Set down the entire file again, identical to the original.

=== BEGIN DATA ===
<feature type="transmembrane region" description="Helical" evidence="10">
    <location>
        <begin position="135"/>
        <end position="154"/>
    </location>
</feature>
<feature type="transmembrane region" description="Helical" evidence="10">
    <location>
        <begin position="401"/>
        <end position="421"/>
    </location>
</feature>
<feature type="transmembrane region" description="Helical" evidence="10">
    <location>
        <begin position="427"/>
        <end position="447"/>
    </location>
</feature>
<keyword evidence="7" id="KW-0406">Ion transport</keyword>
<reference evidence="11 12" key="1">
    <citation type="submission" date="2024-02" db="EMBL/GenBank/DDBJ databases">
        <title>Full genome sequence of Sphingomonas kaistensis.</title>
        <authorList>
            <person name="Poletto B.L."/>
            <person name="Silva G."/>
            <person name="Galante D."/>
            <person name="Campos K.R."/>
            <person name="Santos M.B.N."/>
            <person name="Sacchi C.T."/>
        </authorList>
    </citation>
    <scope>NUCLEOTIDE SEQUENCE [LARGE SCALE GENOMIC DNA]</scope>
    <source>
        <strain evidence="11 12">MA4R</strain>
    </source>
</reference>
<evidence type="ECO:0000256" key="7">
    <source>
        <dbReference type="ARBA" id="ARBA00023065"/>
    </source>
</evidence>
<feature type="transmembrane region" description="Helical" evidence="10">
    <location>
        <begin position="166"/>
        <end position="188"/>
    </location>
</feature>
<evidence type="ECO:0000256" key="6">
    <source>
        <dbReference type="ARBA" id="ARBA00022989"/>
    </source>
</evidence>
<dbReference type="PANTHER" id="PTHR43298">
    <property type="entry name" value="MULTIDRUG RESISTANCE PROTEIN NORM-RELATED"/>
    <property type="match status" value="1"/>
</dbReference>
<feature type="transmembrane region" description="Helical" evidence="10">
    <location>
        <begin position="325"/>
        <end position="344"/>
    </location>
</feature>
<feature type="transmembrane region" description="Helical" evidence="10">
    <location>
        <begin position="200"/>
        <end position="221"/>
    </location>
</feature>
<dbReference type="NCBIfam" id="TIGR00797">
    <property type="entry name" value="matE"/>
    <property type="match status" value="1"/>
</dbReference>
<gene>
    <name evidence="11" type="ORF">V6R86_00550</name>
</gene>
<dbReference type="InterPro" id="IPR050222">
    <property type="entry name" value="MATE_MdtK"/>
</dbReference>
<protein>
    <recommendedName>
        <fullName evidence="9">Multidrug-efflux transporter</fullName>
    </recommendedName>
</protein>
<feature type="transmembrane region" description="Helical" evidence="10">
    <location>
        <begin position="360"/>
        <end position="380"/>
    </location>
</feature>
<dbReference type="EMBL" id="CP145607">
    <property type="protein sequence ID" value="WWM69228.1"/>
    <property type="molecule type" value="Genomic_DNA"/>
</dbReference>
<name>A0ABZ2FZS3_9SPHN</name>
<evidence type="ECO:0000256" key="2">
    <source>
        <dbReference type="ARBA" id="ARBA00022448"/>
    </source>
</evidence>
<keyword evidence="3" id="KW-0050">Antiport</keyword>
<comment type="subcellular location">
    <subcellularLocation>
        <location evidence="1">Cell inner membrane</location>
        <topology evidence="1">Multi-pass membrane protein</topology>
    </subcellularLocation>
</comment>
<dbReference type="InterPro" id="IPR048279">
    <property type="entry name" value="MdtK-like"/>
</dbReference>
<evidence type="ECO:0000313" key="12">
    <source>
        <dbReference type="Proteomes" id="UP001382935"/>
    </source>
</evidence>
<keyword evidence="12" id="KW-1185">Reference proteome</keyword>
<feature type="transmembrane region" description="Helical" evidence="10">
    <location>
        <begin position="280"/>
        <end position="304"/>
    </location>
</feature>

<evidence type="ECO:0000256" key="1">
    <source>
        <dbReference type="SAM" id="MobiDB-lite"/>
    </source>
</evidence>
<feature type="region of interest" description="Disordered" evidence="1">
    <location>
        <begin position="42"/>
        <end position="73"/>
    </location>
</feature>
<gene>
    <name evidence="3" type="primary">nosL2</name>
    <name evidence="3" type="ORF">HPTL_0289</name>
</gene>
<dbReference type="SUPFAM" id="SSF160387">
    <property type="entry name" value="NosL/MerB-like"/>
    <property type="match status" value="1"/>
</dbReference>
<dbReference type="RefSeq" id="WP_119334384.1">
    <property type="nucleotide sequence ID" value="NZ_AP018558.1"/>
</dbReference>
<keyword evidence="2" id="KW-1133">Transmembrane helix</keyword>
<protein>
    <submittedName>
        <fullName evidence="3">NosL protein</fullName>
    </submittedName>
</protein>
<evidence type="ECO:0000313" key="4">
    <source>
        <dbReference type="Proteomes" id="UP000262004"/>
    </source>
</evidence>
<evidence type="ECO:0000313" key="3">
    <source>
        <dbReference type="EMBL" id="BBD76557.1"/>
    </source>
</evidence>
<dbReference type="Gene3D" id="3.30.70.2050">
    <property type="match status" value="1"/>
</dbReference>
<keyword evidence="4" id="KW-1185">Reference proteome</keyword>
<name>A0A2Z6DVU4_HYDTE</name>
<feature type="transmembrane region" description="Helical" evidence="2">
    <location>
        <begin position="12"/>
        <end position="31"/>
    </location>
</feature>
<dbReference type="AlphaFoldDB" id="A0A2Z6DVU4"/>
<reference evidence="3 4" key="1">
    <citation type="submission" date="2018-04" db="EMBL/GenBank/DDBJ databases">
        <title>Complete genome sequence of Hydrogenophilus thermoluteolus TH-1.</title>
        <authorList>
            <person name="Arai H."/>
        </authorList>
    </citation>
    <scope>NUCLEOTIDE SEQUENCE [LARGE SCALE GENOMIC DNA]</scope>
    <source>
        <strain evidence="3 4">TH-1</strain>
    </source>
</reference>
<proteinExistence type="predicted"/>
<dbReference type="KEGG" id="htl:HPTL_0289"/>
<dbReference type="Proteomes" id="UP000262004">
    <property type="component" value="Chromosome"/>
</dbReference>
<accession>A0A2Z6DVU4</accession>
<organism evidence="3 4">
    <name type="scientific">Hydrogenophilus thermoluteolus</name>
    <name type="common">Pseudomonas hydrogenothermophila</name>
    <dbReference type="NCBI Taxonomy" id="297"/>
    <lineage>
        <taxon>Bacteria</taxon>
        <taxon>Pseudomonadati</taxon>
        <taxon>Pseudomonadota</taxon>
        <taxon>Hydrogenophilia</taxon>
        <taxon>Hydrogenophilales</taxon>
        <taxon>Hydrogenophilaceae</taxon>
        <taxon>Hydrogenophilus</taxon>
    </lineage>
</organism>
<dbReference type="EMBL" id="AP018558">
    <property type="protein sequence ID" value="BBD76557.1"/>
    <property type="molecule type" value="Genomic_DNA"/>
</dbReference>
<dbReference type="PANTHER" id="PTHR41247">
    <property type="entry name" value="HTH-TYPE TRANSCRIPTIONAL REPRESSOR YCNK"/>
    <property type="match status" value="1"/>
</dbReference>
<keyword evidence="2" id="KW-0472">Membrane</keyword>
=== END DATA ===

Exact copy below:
<feature type="transmembrane region" description="Helical" evidence="10">
    <location>
        <begin position="135"/>
        <end position="154"/>
    </location>
</feature>
<feature type="transmembrane region" description="Helical" evidence="10">
    <location>
        <begin position="401"/>
        <end position="421"/>
    </location>
</feature>
<feature type="transmembrane region" description="Helical" evidence="10">
    <location>
        <begin position="427"/>
        <end position="447"/>
    </location>
</feature>
<keyword evidence="7" id="KW-0406">Ion transport</keyword>
<reference evidence="11 12" key="1">
    <citation type="submission" date="2024-02" db="EMBL/GenBank/DDBJ databases">
        <title>Full genome sequence of Sphingomonas kaistensis.</title>
        <authorList>
            <person name="Poletto B.L."/>
            <person name="Silva G."/>
            <person name="Galante D."/>
            <person name="Campos K.R."/>
            <person name="Santos M.B.N."/>
            <person name="Sacchi C.T."/>
        </authorList>
    </citation>
    <scope>NUCLEOTIDE SEQUENCE [LARGE SCALE GENOMIC DNA]</scope>
    <source>
        <strain evidence="11 12">MA4R</strain>
    </source>
</reference>
<evidence type="ECO:0000256" key="7">
    <source>
        <dbReference type="ARBA" id="ARBA00023065"/>
    </source>
</evidence>
<feature type="transmembrane region" description="Helical" evidence="10">
    <location>
        <begin position="166"/>
        <end position="188"/>
    </location>
</feature>
<evidence type="ECO:0000256" key="6">
    <source>
        <dbReference type="ARBA" id="ARBA00022989"/>
    </source>
</evidence>
<dbReference type="PANTHER" id="PTHR43298">
    <property type="entry name" value="MULTIDRUG RESISTANCE PROTEIN NORM-RELATED"/>
    <property type="match status" value="1"/>
</dbReference>
<feature type="transmembrane region" description="Helical" evidence="10">
    <location>
        <begin position="325"/>
        <end position="344"/>
    </location>
</feature>
<feature type="transmembrane region" description="Helical" evidence="10">
    <location>
        <begin position="200"/>
        <end position="221"/>
    </location>
</feature>
<dbReference type="NCBIfam" id="TIGR00797">
    <property type="entry name" value="matE"/>
    <property type="match status" value="1"/>
</dbReference>
<gene>
    <name evidence="11" type="ORF">V6R86_00550</name>
</gene>
<dbReference type="InterPro" id="IPR050222">
    <property type="entry name" value="MATE_MdtK"/>
</dbReference>
<protein>
    <recommendedName>
        <fullName evidence="9">Multidrug-efflux transporter</fullName>
    </recommendedName>
</protein>
<feature type="transmembrane region" description="Helical" evidence="10">
    <location>
        <begin position="360"/>
        <end position="380"/>
    </location>
</feature>
<dbReference type="EMBL" id="CP145607">
    <property type="protein sequence ID" value="WWM69228.1"/>
    <property type="molecule type" value="Genomic_DNA"/>
</dbReference>
<name>A0ABZ2FZS3_9SPHN</name>
<evidence type="ECO:0000256" key="2">
    <source>
        <dbReference type="ARBA" id="ARBA00022448"/>
    </source>
</evidence>
<keyword evidence="3" id="KW-0050">Antiport</keyword>
<comment type="subcellular location">
    <subcellularLocation>
        <location evidence="1">Cell inner membrane</location>
        <topology evidence="1">Multi-pass membrane protein</topology>
    </subcellularLocation>
</comment>
<dbReference type="InterPro" id="IPR048279">
    <property type="entry name" value="MdtK-like"/>
</dbReference>
<evidence type="ECO:0000313" key="12">
    <source>
        <dbReference type="Proteomes" id="UP001382935"/>
    </source>
</evidence>
<keyword evidence="12" id="KW-1185">Reference proteome</keyword>
<feature type="transmembrane region" description="Helical" evidence="10">
    <location>
        <begin position="280"/>
        <end position="304"/>
    </location>
</feature>

<evidence type="ECO:0000256" key="1">
    <source>
        <dbReference type="SAM" id="MobiDB-lite"/>
    </source>
</evidence>
<feature type="region of interest" description="Disordered" evidence="1">
    <location>
        <begin position="42"/>
        <end position="73"/>
    </location>
</feature>
<gene>
    <name evidence="3" type="primary">nosL2</name>
    <name evidence="3" type="ORF">HPTL_0289</name>
</gene>
<dbReference type="SUPFAM" id="SSF160387">
    <property type="entry name" value="NosL/MerB-like"/>
    <property type="match status" value="1"/>
</dbReference>
<dbReference type="RefSeq" id="WP_119334384.1">
    <property type="nucleotide sequence ID" value="NZ_AP018558.1"/>
</dbReference>
<keyword evidence="2" id="KW-1133">Transmembrane helix</keyword>
<protein>
    <submittedName>
        <fullName evidence="3">NosL protein</fullName>
    </submittedName>
</protein>
<evidence type="ECO:0000313" key="4">
    <source>
        <dbReference type="Proteomes" id="UP000262004"/>
    </source>
</evidence>
<evidence type="ECO:0000313" key="3">
    <source>
        <dbReference type="EMBL" id="BBD76557.1"/>
    </source>
</evidence>
<dbReference type="Gene3D" id="3.30.70.2050">
    <property type="match status" value="1"/>
</dbReference>
<keyword evidence="4" id="KW-1185">Reference proteome</keyword>
<name>A0A2Z6DVU4_HYDTE</name>
<feature type="transmembrane region" description="Helical" evidence="2">
    <location>
        <begin position="12"/>
        <end position="31"/>
    </location>
</feature>
<dbReference type="AlphaFoldDB" id="A0A2Z6DVU4"/>
<reference evidence="3 4" key="1">
    <citation type="submission" date="2018-04" db="EMBL/GenBank/DDBJ databases">
        <title>Complete genome sequence of Hydrogenophilus thermoluteolus TH-1.</title>
        <authorList>
            <person name="Arai H."/>
        </authorList>
    </citation>
    <scope>NUCLEOTIDE SEQUENCE [LARGE SCALE GENOMIC DNA]</scope>
    <source>
        <strain evidence="3 4">TH-1</strain>
    </source>
</reference>
<proteinExistence type="predicted"/>
<dbReference type="KEGG" id="htl:HPTL_0289"/>
<dbReference type="Proteomes" id="UP000262004">
    <property type="component" value="Chromosome"/>
</dbReference>
<accession>A0A2Z6DVU4</accession>
<organism evidence="3 4">
    <name type="scientific">Hydrogenophilus thermoluteolus</name>
    <name type="common">Pseudomonas hydrogenothermophila</name>
    <dbReference type="NCBI Taxonomy" id="297"/>
    <lineage>
        <taxon>Bacteria</taxon>
        <taxon>Pseudomonadati</taxon>
        <taxon>Pseudomonadota</taxon>
        <taxon>Hydrogenophilia</taxon>
        <taxon>Hydrogenophilales</taxon>
        <taxon>Hydrogenophilaceae</taxon>
        <taxon>Hydrogenophilus</taxon>
    </lineage>
</organism>
<dbReference type="EMBL" id="AP018558">
    <property type="protein sequence ID" value="BBD76557.1"/>
    <property type="molecule type" value="Genomic_DNA"/>
</dbReference>
<dbReference type="PANTHER" id="PTHR41247">
    <property type="entry name" value="HTH-TYPE TRANSCRIPTIONAL REPRESSOR YCNK"/>
    <property type="match status" value="1"/>
</dbReference>
<keyword evidence="2" id="KW-0472">Membrane</keyword>